At last count, Meehan, Costello and Smucker appear to be yes votes
By Mike McGann, Editor, The Times
The fate of a controversial health care reform bill may end up in the hands of local members of the U.S. Congress — as two of them were seen as being on the fence on the bill but now said to be leaning toward “yes” votes — as the Trump Administration and Congressional Republicans scramble to get to 216 votes for a vote Thursday on the American Health Care Act.
Although at this writing it appears that U.S. Rep. Lloyd Smucker (R-16) is a solid yes vote, there were some indications earlier in the week that the vote of both Rep. Ryan Costello (R-6) and Rep. Pat Meehan (R-7) remained in question — both appeared to be waiting for the final version of the bill to emerge from the House Rules Committee, Wednesday, sources in both office confirmed. But as of Wednesday morning, neither appeared in numerous media “whip” counts as being in the no or “leaning no” camp, but there was no official statement from either on their voting plans as House GOP leaders and the White House worked both to tweak the bill and horse trade with members for their support at the 11th hour.
A Meehan spokesman, John Elizando, said early in the week that the Congressman was waiting to see the final version of the bill before expressing a final opinion on it. Meehan did vote yes on portions of the bill in the Ways and Means Committee, but not the entire package, he noted.
Costello, too, appeared to have some reservations — especially after the negative headlines generated by the Congressional Budget Office (CBO) estimates that as many as 24 million people could lose healthcare — estimates that some have argued are overblown — and as well concerns about the impact of the bill on health insurance pricing on older folks.
Both are under pressure from house leadership — and at least one high profile Political Action Committee, the American Action Network, a center-right group said to have ties to GOP Congressional leadership and which emerged as a power player in the Congressional elections of the 2010 election cycle. Additionally, President Donald Trump appeared to indicate Tuesday in a closed-door meeting with the Republican Conference that he might support primary challenges to members who vote against the bill.
Costello has been under attack from liberal PACs as well — ads from Working Americans for Affordable Health Care have pushed on him to vote no.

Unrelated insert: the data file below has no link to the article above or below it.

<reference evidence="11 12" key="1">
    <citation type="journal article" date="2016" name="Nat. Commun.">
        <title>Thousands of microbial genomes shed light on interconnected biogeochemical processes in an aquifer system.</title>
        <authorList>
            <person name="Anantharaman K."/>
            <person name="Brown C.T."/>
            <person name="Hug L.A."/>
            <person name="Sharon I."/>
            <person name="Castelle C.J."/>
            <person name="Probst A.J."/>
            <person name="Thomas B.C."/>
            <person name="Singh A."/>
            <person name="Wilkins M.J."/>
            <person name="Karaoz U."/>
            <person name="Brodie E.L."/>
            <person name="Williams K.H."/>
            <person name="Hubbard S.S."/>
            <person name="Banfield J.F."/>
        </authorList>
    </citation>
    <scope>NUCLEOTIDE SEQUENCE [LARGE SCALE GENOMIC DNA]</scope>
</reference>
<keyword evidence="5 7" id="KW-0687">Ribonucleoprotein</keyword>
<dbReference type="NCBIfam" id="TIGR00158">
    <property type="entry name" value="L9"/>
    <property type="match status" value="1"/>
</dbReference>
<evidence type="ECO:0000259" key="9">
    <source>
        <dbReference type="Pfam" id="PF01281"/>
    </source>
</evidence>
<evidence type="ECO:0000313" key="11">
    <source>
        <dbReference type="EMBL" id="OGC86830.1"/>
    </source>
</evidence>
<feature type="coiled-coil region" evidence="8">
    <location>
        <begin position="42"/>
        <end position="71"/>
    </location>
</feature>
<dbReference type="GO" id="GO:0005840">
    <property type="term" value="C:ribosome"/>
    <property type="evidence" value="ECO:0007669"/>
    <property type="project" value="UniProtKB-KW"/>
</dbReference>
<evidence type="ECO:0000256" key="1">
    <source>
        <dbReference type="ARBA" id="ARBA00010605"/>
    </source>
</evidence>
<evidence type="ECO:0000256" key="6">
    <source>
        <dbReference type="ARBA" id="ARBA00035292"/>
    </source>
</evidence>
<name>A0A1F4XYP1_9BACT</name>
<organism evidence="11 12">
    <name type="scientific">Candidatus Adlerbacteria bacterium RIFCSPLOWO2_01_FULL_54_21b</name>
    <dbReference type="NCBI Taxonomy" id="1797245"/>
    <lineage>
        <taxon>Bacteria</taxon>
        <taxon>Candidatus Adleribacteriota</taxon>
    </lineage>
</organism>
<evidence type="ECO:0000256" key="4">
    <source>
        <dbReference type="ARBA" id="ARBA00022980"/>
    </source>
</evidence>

As of Wednesday morning, the estimates on “no” votes in the GOP conference ranged from 26 to 29 — with 21 needed to defeat the bill, with many of the “no” votes coming from the conservative Freedom Caucus. That sets up what might be seen as the worst case scenario for local members of Congress: being on the record with a “yes” vote on a bill that failed, potentially angering both those who opposed the bill and those expecting a GOP Congress to repeal the Affordable Care Act — Obamacare — during this session.
The legislation, though, has seen criticism from the right for its extension of Medicaid through 2020 (a provision that may change before Thursday’s vote) as well as criticism from Republican moderates who fear too many people will lose insurance or be entirely priced out of the market — and additional concerns that smaller hospitals would again have to foot the cost of health care for the working poor and be forced to close.
Another concern: according to the CBO estimate, more people will lose health care with the bill’s provisions than would do so with just a repeal of the ACA — about one million more, the CBO estimate said. It is unclear what the changes in the bill that appear to have happened this week will have on that estimate, as there isn’t expected to be a revised CBO scoring of the bill before Thursday’s vote.
The fate of the bill in the U.S. Senate appears even less certain as a number of GOP Senators — both conservatives and moderates — have come out against it.
Smucker, a freshman, has been the most vocal in supporting the repeal of the Affordable Care Act and passing its replacement, the AHCA, issuing a statement on it earlier this month:
“Obamacare has failed the American people,” Smucker said. “In 2010, supporters of the health care law said costs would go down. Instead, families and individuals across Pennsylvania face skyrocketing premiums and deductibles they simply cannot afford. They have been forced off their plans and forced to find new doctors. It’s time for change.
“While more work needs to be done, the American Health Care Act is a good start to ensuring Pennsylvanians will have access to the care they need at a price they can afford. I will work with my colleagues in the House to advance this critical legislation, and will fight for a stable transition to a better system for everyone.”